Theatre – A Stage For An Act

The drama is a very ancient form of art and reached a high pitch of excellence around the world. The actual theaters in those days were very primitive, and hardly any scenery was used, but the dramas produced are the greatest in English literature. Theatres today are places of delightful, as a rule, in the evening after the work of the day. The buildings are large and comfortable, and the scenery is magnificent and realistic.

The scenic arrangements delight the eye, the music charms the soul, and the situations created by the plot are such as to fire up the interest, and make us lose the sense of our own troubles and worries in sympathy with the joys and sorrows of those who present upon the stage. The modern theatres of India are chiefly the result of imitation of European theatres and, though there are dramas enacted of great merit and elevating in their moral tone.

Some of the most popular theatres around the world

Shakespeare’s Globe Theatre, London

The original Globe theater was built by Shakespeare’s company, the Lord Chamberlain’s Men, in 1599. One feature faithfully recreated is the roof, Shakespeare’s Globe has the first and only thatched roof permitted in London since the great fire of 1666.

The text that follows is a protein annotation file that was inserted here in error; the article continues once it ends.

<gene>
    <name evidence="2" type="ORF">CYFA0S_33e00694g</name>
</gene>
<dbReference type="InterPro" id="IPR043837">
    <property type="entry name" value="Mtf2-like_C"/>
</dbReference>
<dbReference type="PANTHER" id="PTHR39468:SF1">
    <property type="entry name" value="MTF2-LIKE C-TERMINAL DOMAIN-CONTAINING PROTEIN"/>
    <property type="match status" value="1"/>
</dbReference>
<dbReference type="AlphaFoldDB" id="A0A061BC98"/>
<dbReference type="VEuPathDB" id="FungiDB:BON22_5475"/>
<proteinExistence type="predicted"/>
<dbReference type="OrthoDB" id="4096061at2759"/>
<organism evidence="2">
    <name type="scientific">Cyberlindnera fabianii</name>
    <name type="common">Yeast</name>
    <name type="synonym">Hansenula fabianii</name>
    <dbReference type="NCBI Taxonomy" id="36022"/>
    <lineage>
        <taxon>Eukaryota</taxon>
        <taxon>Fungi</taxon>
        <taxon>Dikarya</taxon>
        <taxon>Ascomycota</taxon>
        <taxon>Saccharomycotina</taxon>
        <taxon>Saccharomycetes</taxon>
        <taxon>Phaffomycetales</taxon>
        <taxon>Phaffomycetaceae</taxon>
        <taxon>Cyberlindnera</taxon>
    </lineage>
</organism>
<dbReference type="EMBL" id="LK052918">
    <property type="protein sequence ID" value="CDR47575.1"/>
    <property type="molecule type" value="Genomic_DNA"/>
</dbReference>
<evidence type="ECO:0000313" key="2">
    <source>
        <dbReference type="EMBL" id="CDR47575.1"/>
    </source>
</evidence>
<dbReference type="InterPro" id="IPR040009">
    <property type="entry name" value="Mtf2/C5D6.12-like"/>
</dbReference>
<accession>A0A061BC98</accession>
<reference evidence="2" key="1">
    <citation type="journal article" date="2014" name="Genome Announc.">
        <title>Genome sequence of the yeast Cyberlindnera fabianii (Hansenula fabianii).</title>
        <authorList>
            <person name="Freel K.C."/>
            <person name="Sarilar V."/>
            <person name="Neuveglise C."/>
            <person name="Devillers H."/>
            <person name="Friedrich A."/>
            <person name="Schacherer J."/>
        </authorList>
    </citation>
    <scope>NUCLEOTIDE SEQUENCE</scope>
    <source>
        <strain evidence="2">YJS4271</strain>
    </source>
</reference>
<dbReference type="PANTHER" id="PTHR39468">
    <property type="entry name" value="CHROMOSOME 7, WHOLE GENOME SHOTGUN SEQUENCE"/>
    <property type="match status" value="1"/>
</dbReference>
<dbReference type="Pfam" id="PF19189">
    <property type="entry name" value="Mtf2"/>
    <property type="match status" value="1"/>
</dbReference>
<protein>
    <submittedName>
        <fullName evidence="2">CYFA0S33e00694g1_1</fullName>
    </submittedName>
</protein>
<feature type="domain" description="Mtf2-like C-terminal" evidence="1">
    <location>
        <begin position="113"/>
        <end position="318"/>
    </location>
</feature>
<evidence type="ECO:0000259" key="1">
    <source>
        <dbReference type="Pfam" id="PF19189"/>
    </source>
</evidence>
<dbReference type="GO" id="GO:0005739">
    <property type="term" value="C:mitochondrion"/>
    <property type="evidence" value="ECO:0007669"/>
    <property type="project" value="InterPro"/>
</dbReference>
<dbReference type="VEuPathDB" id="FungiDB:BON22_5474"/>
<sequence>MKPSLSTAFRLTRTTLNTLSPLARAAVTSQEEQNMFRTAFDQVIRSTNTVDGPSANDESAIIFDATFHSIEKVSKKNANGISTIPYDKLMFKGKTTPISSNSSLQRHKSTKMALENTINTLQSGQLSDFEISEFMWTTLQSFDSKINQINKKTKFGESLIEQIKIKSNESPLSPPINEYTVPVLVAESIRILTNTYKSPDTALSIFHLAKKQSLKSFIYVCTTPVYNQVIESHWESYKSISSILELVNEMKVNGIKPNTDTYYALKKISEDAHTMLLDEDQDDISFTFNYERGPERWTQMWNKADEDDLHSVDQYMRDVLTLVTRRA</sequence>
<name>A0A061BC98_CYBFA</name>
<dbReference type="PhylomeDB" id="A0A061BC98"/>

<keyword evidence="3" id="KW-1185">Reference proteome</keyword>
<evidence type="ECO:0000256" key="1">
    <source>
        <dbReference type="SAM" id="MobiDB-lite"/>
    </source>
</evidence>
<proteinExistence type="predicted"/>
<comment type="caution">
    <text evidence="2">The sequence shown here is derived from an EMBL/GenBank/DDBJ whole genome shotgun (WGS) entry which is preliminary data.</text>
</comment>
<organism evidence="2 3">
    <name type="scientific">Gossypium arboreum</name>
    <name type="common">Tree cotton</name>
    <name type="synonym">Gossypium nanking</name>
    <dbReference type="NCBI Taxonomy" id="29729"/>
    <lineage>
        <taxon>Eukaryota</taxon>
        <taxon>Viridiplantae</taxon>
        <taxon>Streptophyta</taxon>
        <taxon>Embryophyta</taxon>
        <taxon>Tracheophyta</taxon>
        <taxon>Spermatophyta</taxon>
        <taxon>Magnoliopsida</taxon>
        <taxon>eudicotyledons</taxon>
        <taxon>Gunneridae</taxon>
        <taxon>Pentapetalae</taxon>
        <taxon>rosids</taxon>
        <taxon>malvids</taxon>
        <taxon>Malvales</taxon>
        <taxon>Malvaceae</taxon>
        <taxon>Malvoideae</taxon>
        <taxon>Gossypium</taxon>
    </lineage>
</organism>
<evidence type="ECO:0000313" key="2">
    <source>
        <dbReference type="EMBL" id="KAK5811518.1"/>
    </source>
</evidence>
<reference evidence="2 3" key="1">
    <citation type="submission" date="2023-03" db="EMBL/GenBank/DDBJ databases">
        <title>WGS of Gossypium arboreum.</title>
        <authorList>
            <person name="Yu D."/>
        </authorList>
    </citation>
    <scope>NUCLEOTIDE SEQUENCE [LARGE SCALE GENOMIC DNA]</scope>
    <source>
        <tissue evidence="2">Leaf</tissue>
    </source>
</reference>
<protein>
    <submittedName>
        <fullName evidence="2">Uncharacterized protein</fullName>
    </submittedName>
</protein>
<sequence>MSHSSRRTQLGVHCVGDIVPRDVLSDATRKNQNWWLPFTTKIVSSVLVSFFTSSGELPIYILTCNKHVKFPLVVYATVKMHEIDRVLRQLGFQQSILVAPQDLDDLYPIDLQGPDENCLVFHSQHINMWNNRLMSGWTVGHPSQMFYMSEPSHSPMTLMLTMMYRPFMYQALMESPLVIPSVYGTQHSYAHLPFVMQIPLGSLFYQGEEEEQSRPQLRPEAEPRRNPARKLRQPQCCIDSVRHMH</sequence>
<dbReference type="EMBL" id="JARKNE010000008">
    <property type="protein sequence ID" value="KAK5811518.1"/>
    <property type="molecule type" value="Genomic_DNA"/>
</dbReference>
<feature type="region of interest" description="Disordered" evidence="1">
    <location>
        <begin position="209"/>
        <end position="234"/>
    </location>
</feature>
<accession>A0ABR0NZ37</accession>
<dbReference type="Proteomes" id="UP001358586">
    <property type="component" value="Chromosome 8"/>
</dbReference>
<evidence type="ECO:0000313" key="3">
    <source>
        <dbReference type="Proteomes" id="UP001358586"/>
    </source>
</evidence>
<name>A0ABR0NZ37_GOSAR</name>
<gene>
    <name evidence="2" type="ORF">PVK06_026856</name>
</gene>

BAM Harvey Theater, New York

The BAM Harvey opened in 1904 as a venue for Shakespearean plays, It was converted into a cinema in 1942. It was one of the most exciting theater renovations in the world.

National Noh Theatre, Tokyo

Forget cement and plasterboard — Japan’s Noh theater was constructed in 1983 from 400-year-old Bishu-Hinoki Cypress trees. It’s open on three sides and the seating spreads out from the stage in a fan shape.

Salle Richelieu, Paris

The Salle Richelieu, also known as the Comedie Francaise, was built in the late 1600s. The grand staircase is lined with busts of important figures from the theater’s past — the bust of French playwright Corneille is rather worn, due to the belief that touching it will bring good luck.

Tampa Theatre, Florida

Tampa Theatre is the work of architect John Eberson, who also designed the Paramount Theatre in Austin, Texas. Highlights include a 900-pipe Wurlitzer organ and 99 bulbs embedded in the ceiling to resemble twinkling stars.